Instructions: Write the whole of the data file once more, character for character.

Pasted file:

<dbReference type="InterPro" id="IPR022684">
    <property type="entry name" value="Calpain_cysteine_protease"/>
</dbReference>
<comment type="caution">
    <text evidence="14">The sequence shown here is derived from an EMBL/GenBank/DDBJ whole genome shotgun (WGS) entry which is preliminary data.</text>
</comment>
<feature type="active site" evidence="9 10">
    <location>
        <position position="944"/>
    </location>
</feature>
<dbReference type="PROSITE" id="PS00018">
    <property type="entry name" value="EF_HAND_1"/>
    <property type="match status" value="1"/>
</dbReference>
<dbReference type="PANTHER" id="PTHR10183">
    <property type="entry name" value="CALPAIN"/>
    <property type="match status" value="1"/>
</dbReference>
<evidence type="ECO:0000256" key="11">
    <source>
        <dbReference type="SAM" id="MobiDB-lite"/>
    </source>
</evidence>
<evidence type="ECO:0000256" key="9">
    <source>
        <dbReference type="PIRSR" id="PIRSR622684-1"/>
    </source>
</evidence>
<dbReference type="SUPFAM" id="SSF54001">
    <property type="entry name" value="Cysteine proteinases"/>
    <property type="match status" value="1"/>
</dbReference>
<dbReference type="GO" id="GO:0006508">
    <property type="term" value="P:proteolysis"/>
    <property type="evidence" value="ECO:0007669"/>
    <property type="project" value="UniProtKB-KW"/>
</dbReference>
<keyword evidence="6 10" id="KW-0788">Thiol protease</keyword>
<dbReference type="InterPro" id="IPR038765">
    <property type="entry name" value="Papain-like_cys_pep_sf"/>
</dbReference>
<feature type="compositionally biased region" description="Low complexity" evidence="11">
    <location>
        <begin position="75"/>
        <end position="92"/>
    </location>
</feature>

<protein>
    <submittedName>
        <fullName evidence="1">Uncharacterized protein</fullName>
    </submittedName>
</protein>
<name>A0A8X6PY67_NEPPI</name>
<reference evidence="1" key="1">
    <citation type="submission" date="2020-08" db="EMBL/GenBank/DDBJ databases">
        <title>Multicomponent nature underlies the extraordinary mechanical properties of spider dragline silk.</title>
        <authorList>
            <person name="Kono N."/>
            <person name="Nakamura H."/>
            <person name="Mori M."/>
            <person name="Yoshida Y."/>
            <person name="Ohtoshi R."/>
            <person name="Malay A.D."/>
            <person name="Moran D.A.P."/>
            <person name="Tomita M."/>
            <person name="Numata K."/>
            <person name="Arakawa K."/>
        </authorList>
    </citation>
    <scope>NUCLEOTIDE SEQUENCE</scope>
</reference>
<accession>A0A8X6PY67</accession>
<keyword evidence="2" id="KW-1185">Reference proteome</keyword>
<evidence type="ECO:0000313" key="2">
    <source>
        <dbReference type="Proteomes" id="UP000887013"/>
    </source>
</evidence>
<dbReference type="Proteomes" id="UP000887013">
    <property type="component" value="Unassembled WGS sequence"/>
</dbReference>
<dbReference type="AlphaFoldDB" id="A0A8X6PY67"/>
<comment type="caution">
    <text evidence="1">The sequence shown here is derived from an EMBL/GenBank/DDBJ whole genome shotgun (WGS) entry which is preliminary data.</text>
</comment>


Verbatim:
<dbReference type="InterPro" id="IPR022684">
    <property type="entry name" value="Calpain_cysteine_protease"/>
</dbReference>
<comment type="caution">
    <text evidence="14">The sequence shown here is derived from an EMBL/GenBank/DDBJ whole genome shotgun (WGS) entry which is preliminary data.</text>
</comment>
<feature type="active site" evidence="9 10">
    <location>
        <position position="944"/>
    </location>
</feature>
<dbReference type="PROSITE" id="PS00018">
    <property type="entry name" value="EF_HAND_1"/>
    <property type="match status" value="1"/>
</dbReference>
<dbReference type="PANTHER" id="PTHR10183">
    <property type="entry name" value="CALPAIN"/>
    <property type="match status" value="1"/>
</dbReference>
<evidence type="ECO:0000256" key="11">
    <source>
        <dbReference type="SAM" id="MobiDB-lite"/>
    </source>
</evidence>
<evidence type="ECO:0000256" key="9">
    <source>
        <dbReference type="PIRSR" id="PIRSR622684-1"/>
    </source>
</evidence>
<dbReference type="SUPFAM" id="SSF54001">
    <property type="entry name" value="Cysteine proteinases"/>
    <property type="match status" value="1"/>
</dbReference>
<dbReference type="GO" id="GO:0006508">
    <property type="term" value="P:proteolysis"/>
    <property type="evidence" value="ECO:0007669"/>
    <property type="project" value="UniProtKB-KW"/>
</dbReference>
<keyword evidence="6 10" id="KW-0788">Thiol protease</keyword>
<dbReference type="InterPro" id="IPR038765">
    <property type="entry name" value="Papain-like_cys_pep_sf"/>
</dbReference>
<feature type="compositionally biased region" description="Low complexity" evidence="11">
    <location>
        <begin position="75"/>
        <end position="92"/>
    </location>
</feature>

<protein>
    <submittedName>
        <fullName evidence="1">Uncharacterized protein</fullName>
    </submittedName>
</protein>
<name>A0A8X6PY67_NEPPI</name>
<reference evidence="1" key="1">
    <citation type="submission" date="2020-08" db="EMBL/GenBank/DDBJ databases">
        <title>Multicomponent nature underlies the extraordinary mechanical properties of spider dragline silk.</title>
        <authorList>
            <person name="Kono N."/>
            <person name="Nakamura H."/>
            <person name="Mori M."/>
            <person name="Yoshida Y."/>
            <person name="Ohtoshi R."/>
            <person name="Malay A.D."/>
            <person name="Moran D.A.P."/>
            <person name="Tomita M."/>
            <person name="Numata K."/>
            <person name="Arakawa K."/>
        </authorList>
    </citation>
    <scope>NUCLEOTIDE SEQUENCE</scope>
</reference>
<accession>A0A8X6PY67</accession>
<keyword evidence="2" id="KW-1185">Reference proteome</keyword>
<evidence type="ECO:0000313" key="2">
    <source>
        <dbReference type="Proteomes" id="UP000887013"/>
    </source>
</evidence>
<dbReference type="Proteomes" id="UP000887013">
    <property type="component" value="Unassembled WGS sequence"/>
</dbReference>
<dbReference type="AlphaFoldDB" id="A0A8X6PY67"/>
<comment type="caution">
    <text evidence="1">The sequence shown here is derived from an EMBL/GenBank/DDBJ whole genome shotgun (WGS) entry which is preliminary data.</text>
</comment>